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Arteriovenous Graft Placement for Hemodialysis
WHAT YOU SHOULD KNOW:
- An arteriovenous (ahr-te-re-o-VE-nus) graft, also called AVG, is surgery to connect an artery to a vein using a graft (plastic tube). This is done if the artery and vein cannot be directly joined together for hemodialysis. Hemodialysis is a treatment for acute (sudden) and chronic (long-term) kidney failure. It uses a machine that works like the real kidneys to clean waste from your blood. The graft is usually placed on the arm that is not always used (left arm if you are right handed and vice versa). It is where your caregiver puts needles during hemodialysis. Blood will go out from and come back to the AVG after being cleaned by the hemodialysis machine.
- Healthy kidneys clean the blood by removing harmful substances like too much fluid, minerals, and toxic (harmful) wastes. They also make substances that help keep your bones strong and your blood healthy. Kidney failure causes harmful wastes to build up in your body, leading to a rise in your blood pressure. It may also cause your body to retain excess fluid and not make enough red blood cells. When this happens, you may need treatment to replace the work of your failing kidney. Having an AVG for hemodialysis may relieve your symptoms of kidney failure, and improve quality of life.
Take your medicine as directed:
Call your primary healthcare provider if you think your medicine is not working as expected. Tell him if you are allergic to any medicine. Keep a current list of the medicines, vitamins, and herbs you take. Include the amounts, and when, how, and why you take them. Take the list or the pill bottles to follow-up visits. Carry your medicine list with you in case of an emergency. Throw away old medicine lists.
- Antibiotics: This medicine is given to fight or prevent an infection caused by bacteria. Always take your antibiotics exactly as ordered by your primary healthcare provider. Do not stop taking your medicine unless directed by your primary healthcare provider. Never save antibiotics or take leftover antibiotics that were given to you for another illness.
- Pain medicine: You may need medicine to take away or decrease pain.
- Learn how to take your medicine. Ask what medicine and how much you should take. Be sure you know how, when, and how often to take it.
- Do not wait until the pain is severe before you take your medicine. Tell caregivers if your pain does not decrease.
- Pain medicine can make you dizzy or sleepy. Prevent falls by calling someone when you get out of bed or if you need help.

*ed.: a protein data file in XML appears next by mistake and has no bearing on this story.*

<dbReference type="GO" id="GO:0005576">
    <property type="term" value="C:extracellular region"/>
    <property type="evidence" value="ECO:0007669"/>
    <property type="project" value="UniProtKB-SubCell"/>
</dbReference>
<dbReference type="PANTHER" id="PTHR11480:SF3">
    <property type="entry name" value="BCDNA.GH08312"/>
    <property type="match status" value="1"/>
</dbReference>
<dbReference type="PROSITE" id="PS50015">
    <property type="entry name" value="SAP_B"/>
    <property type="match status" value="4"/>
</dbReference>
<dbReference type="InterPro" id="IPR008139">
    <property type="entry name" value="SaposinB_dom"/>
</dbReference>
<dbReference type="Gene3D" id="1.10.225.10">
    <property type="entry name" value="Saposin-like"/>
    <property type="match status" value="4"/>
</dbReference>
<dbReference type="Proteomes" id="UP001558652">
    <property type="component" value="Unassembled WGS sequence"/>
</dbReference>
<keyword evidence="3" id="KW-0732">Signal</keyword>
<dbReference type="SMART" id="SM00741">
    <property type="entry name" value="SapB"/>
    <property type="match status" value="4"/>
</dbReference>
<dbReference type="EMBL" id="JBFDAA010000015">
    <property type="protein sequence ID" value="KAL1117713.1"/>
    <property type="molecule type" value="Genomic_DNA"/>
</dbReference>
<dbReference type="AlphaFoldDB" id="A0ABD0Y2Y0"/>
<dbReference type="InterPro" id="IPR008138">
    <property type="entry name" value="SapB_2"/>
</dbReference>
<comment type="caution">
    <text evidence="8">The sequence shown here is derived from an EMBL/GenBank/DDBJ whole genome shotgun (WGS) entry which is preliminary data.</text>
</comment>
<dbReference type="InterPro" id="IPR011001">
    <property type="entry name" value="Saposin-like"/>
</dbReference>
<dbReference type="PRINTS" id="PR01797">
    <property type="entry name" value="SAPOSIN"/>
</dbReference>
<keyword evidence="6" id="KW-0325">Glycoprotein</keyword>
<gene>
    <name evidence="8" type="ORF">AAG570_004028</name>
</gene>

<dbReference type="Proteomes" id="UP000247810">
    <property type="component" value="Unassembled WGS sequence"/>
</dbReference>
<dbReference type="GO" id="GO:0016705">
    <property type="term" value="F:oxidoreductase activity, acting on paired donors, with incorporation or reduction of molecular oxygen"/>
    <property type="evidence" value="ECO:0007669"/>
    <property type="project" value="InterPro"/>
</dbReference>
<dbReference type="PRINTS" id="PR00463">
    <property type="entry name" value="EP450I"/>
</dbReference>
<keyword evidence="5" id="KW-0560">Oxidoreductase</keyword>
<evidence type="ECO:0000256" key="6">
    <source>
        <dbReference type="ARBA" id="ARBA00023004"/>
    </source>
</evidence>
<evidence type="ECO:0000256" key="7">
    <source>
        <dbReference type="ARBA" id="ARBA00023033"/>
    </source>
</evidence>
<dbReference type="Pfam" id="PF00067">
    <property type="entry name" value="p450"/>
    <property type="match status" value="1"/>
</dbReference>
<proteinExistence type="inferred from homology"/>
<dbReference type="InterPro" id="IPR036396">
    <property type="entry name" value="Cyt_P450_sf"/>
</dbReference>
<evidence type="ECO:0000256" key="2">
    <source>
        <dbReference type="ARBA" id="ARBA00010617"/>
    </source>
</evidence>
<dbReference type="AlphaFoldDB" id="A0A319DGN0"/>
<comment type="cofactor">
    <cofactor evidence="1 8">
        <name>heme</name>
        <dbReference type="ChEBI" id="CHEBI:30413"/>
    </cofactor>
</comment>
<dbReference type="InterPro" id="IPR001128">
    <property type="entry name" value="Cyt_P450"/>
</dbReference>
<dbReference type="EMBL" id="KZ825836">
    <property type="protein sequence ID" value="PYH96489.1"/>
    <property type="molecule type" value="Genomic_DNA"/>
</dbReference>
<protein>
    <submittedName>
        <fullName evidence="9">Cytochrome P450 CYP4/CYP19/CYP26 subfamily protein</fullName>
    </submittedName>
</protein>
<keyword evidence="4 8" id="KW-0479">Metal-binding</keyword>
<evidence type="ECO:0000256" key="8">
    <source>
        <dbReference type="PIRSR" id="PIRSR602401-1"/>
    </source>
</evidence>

Ask for information about where and when to go for follow-up visits:
For continuing care, treatments, or home services, ask for more information.
Ask your caregiver when you should return to have your arteriovenous graft checked.
Caring for your arteriovenous graft:
When you are allowed to bathe or shower, carefully wash your stitches with soap and water. Pat them dry with clean towel. You may have steri-strips (thin strips of tape) on your incision. Keep them clean and dry. As they start to peel off, let them fall off by themselves. Do not pull them off.
- Take the bandage off the AVG 4 to 6 hours after dialysis.
- Check your AVG every day for good blood flow by touching it with your fingertips. The buzzing sensation means that it is working. Check for bleeding, pain, redness, or swelling. These may be signs of infection or a clogged AVG.
- To prevent damage to the AVG, no one should take your blood pressure or draw blood from the arm with the AVG. Do not wear tight clothes or jewelry, and avoid sleeping on that arm.
CONTACT A CAREGIVER IF:
- You have a fever.
- Your skin is itchy, swollen, or has a rash.
- You have questions or concerns about your surgery, or medicine.
SEEK CARE IMMEDIATELY IF:
- Your AVG site has blood, pus, or a foul-smelling odor.
- You have more pain in the area where the AVG was made.
- You have trouble breathing all of a sudden.
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The above information is an educational aid only. It is not intended as medical advice for individual conditions or treatments. Talk to your doctor, nurse or pharmacist before following any medical regimen to see if it is safe and effective for you.
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